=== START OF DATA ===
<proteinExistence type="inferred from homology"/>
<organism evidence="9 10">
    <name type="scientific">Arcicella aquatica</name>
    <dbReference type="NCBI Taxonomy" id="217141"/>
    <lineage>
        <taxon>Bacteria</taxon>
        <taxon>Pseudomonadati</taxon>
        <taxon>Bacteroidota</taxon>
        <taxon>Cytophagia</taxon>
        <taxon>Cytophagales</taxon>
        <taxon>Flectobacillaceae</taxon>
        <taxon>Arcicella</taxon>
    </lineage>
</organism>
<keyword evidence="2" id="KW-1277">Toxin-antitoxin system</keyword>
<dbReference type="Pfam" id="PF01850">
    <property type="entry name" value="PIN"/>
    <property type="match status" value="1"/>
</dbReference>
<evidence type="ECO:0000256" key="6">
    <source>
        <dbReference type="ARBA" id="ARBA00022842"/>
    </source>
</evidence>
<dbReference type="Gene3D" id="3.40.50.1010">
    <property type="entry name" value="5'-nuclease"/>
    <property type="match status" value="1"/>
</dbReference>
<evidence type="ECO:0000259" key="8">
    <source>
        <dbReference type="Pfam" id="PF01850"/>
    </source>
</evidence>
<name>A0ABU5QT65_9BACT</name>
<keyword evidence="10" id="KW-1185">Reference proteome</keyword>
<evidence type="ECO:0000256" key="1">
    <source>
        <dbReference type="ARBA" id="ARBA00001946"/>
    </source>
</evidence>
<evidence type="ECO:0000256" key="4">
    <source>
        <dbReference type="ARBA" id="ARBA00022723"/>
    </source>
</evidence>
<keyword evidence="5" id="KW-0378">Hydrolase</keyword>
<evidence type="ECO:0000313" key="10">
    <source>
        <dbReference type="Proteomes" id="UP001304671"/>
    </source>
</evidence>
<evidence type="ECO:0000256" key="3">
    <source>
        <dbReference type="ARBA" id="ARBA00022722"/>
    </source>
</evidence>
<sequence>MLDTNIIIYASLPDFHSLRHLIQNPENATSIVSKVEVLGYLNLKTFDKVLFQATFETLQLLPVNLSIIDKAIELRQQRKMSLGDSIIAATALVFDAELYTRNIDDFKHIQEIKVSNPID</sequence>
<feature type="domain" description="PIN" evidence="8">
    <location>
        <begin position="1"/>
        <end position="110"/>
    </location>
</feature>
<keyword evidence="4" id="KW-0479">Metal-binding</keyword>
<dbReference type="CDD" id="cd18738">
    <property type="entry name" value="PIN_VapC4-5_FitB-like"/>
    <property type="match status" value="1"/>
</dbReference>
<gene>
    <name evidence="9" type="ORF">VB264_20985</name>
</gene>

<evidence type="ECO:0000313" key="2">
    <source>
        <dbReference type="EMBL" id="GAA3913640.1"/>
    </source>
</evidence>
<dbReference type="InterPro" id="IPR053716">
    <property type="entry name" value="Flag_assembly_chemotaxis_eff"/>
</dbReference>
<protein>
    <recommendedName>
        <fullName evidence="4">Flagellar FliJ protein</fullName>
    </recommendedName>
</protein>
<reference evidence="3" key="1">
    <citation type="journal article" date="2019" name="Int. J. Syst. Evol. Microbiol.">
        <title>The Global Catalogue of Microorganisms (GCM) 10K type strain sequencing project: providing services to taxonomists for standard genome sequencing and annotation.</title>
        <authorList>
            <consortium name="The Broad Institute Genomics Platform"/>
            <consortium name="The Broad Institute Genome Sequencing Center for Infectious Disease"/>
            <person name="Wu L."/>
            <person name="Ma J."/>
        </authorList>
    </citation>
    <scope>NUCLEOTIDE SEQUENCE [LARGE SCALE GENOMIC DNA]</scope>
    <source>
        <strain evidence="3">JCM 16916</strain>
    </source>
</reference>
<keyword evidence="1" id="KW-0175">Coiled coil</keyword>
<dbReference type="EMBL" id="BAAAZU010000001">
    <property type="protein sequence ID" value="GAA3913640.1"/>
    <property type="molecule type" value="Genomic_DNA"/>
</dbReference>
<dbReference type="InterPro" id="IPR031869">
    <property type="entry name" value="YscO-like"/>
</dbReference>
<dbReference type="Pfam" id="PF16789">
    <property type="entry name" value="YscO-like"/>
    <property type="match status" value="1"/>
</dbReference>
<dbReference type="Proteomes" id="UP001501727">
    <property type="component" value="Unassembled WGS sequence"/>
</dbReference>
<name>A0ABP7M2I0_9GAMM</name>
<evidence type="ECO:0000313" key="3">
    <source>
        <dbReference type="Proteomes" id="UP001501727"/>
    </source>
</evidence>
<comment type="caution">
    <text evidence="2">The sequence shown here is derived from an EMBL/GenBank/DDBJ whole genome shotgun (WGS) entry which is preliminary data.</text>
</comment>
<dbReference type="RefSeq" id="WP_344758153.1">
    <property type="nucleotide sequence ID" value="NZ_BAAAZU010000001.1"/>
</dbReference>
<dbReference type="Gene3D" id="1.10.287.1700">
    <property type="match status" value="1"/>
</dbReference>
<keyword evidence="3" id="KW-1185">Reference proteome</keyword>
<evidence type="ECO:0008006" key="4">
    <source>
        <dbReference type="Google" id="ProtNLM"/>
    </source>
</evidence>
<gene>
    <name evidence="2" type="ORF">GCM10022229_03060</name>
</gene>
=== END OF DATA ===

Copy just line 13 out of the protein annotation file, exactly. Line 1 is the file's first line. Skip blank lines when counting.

    </lineage>